One of the principal factors affecting GPS accuracy is the satellite geometry, or how far apart in the sky are the visible GPS satellites. If spaced widely across the sky, you can get a more accurate determination of your position by trilateration than if they are “clumped” together. A measure of this geometric accuracy factor is the Dilution of Precision, or DOP; the lower the DOP, the more accurate your GPS position is likely to be (though there are many other factors that affect GPS accuracy beyond satellite geometry). Some more expensive GPS receivers can calculate and display DOP in the field, but most consumer-grade units don’t explicitly give the DOP, but factor it into their error estimates.
I’ve posted before about free programs from Trimble and Magellan that will calculate the DOP for any location at any time, and plot it over the course of a single day. But if all you want is a general indication of what the worst DOP at a specific location over the course of a day will be, or what it was in the past, the US Air Force’s GPS Operations Center publishes maps of both the continental United States and the world showing what the highest DOP (corresponding to the lowest accuracy) will be over a specified 24-hour period (click on the Performance Reports link near the top).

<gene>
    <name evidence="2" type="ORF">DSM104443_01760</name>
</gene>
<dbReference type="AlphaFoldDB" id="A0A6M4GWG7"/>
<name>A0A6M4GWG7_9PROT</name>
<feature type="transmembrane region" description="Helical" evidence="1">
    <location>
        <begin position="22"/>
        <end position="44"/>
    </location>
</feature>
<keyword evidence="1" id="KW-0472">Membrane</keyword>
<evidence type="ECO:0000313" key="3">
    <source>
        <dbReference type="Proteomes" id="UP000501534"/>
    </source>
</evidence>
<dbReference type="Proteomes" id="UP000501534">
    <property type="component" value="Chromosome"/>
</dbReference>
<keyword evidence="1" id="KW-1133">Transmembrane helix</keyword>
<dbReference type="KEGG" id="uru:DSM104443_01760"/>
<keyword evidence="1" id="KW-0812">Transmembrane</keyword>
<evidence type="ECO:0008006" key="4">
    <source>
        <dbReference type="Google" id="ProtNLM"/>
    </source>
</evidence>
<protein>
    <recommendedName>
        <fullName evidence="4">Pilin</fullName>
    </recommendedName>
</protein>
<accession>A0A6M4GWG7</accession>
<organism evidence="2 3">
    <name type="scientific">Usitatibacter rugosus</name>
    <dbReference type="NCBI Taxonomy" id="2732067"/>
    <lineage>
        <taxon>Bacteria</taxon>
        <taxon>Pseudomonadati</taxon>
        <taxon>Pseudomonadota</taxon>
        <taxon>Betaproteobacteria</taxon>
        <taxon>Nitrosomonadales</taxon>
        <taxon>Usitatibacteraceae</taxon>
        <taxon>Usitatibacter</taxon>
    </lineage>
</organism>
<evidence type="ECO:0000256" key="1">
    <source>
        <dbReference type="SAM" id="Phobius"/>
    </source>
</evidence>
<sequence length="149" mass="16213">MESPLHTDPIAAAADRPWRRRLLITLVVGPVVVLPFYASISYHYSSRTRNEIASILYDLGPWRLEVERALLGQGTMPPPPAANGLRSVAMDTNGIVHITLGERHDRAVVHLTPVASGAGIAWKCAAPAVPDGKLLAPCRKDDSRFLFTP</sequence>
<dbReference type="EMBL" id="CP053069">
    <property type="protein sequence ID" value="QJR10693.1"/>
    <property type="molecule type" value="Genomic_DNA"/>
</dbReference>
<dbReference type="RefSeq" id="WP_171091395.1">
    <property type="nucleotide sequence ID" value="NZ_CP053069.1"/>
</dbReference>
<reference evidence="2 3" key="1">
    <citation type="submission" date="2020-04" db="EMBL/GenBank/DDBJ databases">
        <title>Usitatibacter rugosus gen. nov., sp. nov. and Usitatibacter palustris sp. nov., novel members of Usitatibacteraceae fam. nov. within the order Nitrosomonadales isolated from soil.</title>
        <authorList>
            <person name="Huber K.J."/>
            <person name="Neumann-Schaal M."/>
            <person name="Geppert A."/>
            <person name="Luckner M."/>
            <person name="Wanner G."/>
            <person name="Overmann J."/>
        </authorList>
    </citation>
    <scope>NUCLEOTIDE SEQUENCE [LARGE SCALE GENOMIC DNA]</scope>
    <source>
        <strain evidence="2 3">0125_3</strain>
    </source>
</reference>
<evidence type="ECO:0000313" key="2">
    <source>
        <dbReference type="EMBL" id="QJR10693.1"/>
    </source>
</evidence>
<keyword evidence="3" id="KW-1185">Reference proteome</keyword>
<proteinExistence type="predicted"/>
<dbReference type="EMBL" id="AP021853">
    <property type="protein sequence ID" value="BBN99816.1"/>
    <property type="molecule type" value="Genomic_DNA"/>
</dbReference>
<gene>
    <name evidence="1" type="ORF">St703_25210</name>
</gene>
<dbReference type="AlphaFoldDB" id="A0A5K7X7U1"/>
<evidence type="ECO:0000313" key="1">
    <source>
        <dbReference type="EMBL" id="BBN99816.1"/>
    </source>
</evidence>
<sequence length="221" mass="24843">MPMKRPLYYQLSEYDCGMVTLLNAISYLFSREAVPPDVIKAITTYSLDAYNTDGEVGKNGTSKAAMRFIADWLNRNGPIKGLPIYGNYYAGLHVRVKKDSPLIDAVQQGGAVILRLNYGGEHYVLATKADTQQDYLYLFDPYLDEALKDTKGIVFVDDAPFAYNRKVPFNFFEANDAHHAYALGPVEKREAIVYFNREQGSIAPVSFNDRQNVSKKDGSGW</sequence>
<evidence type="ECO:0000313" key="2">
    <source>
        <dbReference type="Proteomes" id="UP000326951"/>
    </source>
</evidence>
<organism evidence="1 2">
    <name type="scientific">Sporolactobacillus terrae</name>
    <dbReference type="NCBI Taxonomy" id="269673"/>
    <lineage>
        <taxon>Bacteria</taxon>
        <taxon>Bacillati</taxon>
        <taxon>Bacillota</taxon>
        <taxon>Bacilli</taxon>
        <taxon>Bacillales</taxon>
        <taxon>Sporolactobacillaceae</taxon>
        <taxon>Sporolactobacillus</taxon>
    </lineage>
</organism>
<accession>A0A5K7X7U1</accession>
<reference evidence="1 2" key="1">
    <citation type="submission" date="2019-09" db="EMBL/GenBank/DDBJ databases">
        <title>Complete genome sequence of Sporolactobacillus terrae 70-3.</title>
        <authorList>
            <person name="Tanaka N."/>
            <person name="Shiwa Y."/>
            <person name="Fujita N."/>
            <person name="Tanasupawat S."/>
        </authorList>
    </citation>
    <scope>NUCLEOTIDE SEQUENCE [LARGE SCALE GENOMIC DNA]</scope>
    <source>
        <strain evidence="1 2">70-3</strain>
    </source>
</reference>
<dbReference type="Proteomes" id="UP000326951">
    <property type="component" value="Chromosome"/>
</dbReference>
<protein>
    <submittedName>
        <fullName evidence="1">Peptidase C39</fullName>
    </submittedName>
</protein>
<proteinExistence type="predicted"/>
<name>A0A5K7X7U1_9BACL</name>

The default map is for three days in the future, which is also the latest date available. But you can get maps for previous days, and one/two days in the future, in the Archived Reports section. The site also offers advisories about the current status of the GPS system, a FAQ, and useful links.